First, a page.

Sparging is the spraying of fresh hot liquor (brewing water) onto a mash to rinse out residual sugars. It is essential to achieving desirable efficiency of sugar extraction.

Once the malt enzymes have digested starch into sugars, the mash must be drained and separated from the residual solids, particularly the malt husks. The sugary wort produced by mashing will be filtered by these solids which are held on the mash or lauter plates; much will remain on the surface and crevices of the husks. See lautering. Removing this residue requires rinsing with fresh brewing liquor.

Before sparging became mechanized, grains were rinsed by refilling the mash tun with fresh liquor, stirring, and then re-draining. This may have been repeated a number of times until no further sugars could be removed. Historically a number of beers of different strengths could be produced from a single mash by this means, which is called the “parti-gyle system.” See parti-gyle.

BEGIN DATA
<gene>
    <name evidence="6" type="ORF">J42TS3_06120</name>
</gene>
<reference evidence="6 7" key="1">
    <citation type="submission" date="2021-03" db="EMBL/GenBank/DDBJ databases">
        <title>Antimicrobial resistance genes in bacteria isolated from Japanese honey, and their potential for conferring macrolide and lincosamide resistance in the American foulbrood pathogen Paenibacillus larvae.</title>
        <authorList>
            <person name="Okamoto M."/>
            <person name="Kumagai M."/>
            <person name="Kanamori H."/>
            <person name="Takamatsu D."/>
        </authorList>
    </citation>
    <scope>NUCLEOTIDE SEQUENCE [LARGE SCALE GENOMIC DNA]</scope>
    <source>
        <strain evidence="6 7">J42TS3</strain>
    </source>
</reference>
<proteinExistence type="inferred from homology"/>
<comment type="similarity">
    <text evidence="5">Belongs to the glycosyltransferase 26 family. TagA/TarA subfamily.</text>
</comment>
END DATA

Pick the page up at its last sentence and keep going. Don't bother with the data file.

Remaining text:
Mechanical sparging developed as a more efficient system whereby liquor was sprayed onto the top of the mash continuously and drained off from the bottom. Wort was collected continuously in the kettle and a single brew of a target strength was produced.

Successful sparging requires a careful matching of inflow and outflow as too fast or too slow a sparge will result in an overflow or a dry mash. In either of these circumstances, lautering can be inefficient or cease entirely. It is also important to ensure that the sparging liquor is suitably treated, if necessary, to maintain a low pH in the mash. Too high a pH can result in excessive extraction of tannins and silicates from the grain husk, which can give the finished beer an undesirable astringency.